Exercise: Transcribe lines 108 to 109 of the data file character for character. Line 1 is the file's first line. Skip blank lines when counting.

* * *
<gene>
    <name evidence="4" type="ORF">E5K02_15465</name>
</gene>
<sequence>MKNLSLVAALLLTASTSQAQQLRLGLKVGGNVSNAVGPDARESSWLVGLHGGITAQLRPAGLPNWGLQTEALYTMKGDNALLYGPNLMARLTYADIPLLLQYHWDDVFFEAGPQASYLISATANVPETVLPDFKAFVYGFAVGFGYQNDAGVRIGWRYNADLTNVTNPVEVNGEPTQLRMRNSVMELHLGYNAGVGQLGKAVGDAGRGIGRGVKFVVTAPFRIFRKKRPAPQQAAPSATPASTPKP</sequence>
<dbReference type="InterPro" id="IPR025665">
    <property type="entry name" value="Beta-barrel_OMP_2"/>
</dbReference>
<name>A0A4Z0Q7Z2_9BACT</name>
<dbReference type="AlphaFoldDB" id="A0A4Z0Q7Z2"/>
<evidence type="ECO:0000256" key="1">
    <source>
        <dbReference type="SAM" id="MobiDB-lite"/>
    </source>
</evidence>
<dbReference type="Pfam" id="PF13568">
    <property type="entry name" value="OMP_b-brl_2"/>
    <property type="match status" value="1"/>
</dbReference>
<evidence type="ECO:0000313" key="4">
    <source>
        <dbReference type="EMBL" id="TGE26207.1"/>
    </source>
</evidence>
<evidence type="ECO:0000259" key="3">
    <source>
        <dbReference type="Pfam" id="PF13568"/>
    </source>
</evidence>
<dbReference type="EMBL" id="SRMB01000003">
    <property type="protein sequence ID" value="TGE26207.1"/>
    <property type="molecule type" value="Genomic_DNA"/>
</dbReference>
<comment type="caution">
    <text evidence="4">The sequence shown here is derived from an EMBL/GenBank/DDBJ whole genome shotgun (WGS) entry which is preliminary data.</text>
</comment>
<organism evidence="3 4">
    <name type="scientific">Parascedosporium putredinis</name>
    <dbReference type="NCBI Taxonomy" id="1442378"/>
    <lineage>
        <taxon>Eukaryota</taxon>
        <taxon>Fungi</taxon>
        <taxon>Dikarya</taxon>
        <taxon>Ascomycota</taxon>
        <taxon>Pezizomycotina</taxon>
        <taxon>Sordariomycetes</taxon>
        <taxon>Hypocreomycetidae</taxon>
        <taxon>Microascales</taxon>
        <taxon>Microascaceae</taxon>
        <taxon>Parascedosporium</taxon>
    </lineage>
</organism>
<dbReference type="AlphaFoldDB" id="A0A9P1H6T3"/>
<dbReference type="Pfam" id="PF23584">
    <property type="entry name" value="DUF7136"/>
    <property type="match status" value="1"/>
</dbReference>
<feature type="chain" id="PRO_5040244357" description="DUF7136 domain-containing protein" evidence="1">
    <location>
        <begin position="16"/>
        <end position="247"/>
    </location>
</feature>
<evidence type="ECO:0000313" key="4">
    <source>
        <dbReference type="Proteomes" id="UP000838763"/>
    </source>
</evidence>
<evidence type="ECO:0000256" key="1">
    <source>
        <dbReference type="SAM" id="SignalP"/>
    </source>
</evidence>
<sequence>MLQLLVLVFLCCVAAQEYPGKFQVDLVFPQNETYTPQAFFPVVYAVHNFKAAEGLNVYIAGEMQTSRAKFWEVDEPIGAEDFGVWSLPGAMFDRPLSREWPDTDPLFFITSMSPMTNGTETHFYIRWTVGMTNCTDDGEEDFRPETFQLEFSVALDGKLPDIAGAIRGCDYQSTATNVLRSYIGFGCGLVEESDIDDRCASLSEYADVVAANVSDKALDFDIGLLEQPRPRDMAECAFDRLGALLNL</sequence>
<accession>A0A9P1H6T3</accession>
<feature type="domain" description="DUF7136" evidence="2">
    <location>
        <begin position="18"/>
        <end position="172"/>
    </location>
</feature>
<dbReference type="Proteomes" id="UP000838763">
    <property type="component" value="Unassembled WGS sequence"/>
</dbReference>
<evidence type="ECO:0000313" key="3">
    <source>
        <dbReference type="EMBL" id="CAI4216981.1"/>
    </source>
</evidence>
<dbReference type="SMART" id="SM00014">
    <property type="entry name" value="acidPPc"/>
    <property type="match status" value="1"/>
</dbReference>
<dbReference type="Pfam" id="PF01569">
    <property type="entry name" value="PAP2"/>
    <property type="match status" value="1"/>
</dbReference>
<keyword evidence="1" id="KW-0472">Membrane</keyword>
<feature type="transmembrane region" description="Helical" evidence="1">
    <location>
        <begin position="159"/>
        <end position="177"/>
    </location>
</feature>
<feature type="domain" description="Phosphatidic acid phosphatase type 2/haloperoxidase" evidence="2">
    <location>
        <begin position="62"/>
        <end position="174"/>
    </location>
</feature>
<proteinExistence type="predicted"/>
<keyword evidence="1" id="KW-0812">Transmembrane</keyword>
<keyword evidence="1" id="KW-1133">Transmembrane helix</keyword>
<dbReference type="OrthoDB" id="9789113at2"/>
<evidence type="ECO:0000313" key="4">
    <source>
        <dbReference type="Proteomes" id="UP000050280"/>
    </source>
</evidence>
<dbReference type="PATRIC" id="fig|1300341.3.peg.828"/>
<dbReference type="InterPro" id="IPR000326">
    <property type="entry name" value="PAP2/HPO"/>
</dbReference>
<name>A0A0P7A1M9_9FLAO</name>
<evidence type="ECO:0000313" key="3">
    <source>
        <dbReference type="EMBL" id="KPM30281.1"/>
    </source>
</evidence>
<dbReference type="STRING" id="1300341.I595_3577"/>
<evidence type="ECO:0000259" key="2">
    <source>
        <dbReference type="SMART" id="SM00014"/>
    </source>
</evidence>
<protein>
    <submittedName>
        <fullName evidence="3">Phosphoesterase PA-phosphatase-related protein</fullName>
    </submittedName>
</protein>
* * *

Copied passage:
    </location>
</feature>